Onward to France

Moving on to France, Erik Satie’s Gymnopedie No. 1 set a calming mood. Satie was a pianist, and this piece was originally composed for a single piano. The mood throughout this music was lovely and melancholy, simple, personal, transparent, uplifting and hopeful. It was played with gentleness and care. The ambiance created through it melded sublimely with the concert artwork.

Another leg of the trip

Floating now to Mexico, the atmosphere reawakened. Arturo Marquez and his Danzon No. 2 was performed to perfection. A picture is worth a thousand words, so a video snippet of this piece can speak much louder than any description could. Here, below is a snippet from the LaGrange Symphony Orchestra’s fabulous 2023 performance of Danzon No. 2 by Arturo Marquez. Enjoy!

Not the end of the journey

Of course this journey was not complete without a visit to England! Next was Ralph Vaughan Williams’ Symphony No 2 (A London Symphony).

Maestro Richard Prior gave the audience much insight into who Ralph Vaughan Williams was, who he shared ideas with, and how things were different back in 1914. He also mentioned a few things to notice within the music like the chiming of Big Ben.

The London Symphony is a portrait of London life. Originally much longer, the composer revised and shortened it several times. The end result is a major work that captures and keeps your attention much like the city. It also entranced the audience as they burst into applause after only the first movement. The first movement has a flamboyant ending. It is quite different from the actual Finale, which is much more delicate.

Through many scenes from bustling sidewalks to foggy nights, Williams captures his adopted city within the music. The LSO interpreted his intent splendidly. This symphony ends weightlessly. Each of the increasingly light notes hang suspended in air as if our journey weren’t quite over.

Watch for possible video snippets of this LaGrange Symphony Orchestra performance of A London Symphony to be posted later in November.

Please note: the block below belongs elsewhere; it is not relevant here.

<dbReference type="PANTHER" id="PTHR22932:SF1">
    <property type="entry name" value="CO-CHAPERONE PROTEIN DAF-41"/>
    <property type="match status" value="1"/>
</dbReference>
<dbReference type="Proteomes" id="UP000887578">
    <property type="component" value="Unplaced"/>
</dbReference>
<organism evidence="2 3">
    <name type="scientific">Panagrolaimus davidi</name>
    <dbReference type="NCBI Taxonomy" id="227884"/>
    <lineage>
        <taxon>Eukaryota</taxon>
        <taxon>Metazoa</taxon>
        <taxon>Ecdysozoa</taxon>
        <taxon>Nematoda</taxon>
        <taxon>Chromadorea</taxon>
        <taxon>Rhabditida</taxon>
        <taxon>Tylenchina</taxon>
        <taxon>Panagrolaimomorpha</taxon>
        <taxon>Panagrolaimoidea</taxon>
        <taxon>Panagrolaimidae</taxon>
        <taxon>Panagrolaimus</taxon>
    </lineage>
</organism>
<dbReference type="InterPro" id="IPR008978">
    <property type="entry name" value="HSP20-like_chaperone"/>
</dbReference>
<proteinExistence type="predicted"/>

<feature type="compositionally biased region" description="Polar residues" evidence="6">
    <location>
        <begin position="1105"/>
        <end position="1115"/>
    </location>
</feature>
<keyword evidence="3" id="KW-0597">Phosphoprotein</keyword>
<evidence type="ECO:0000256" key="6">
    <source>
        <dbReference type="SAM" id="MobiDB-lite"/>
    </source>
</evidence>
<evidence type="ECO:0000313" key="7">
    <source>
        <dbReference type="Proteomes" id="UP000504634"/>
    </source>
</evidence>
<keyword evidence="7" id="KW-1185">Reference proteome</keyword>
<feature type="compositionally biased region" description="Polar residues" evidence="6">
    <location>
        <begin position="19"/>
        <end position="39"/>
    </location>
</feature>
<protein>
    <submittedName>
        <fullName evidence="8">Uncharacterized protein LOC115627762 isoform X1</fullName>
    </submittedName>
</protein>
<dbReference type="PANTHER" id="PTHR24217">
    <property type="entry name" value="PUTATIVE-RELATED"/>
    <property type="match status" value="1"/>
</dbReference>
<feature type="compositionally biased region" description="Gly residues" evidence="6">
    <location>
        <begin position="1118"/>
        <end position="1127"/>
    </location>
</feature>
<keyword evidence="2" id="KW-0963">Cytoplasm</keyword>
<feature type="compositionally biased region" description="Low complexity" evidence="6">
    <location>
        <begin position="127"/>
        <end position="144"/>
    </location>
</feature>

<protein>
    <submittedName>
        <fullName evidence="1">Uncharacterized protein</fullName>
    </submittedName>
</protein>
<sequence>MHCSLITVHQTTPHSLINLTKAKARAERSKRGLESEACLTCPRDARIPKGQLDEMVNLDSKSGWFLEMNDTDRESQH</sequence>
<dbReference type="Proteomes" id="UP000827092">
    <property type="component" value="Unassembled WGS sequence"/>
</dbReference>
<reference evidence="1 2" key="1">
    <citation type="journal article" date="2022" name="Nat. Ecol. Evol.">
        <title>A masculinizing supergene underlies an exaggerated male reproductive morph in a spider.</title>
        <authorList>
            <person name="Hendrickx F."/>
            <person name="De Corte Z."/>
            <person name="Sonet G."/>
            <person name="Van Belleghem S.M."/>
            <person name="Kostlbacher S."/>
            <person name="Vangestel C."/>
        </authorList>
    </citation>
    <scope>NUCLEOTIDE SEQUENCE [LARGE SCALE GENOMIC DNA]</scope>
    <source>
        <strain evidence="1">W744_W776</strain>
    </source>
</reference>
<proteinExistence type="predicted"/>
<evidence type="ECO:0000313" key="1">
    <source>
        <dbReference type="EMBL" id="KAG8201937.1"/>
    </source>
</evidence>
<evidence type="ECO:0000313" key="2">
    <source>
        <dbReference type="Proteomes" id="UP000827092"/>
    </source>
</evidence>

More to come within 2023’s last two months

The year of 2023 is still full of musical experiences from the LaGrange Symphony Orchestra. A Candlelight Concert will be held Sunday evening, November 19th at Pure Life House of Music at 206 Clark Street (LaGrange, GA) that will feature four LSO musicians and a fantastic repertoire from the Netflix series Bridgerton. This event is sponsored by the Symphony Guild and tickets are available online at the PureLife website. (

On Tuesday, December 12th the LaGrange Symphony Orchestra presents Jolly Jingles – a Family Holiday Experience in Callaway Auditorium beginning at 7:30PM. Tickets are available HERE. This concert features select musicians of the LSO with musicians from the LaGrange Symphony Youth Orchestra. The youth String Ensemble will also make an appearance. It will be a terrific holiday experience for the whole family!


2023/2024 LaGrange Symphony Orchestra Sponsors

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at LaFayette Square


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© LaGrange Symphony Orchestra 2023/2024 | All rights reserved | 706.882.0662 | Richard Prior, Music Director & Conductor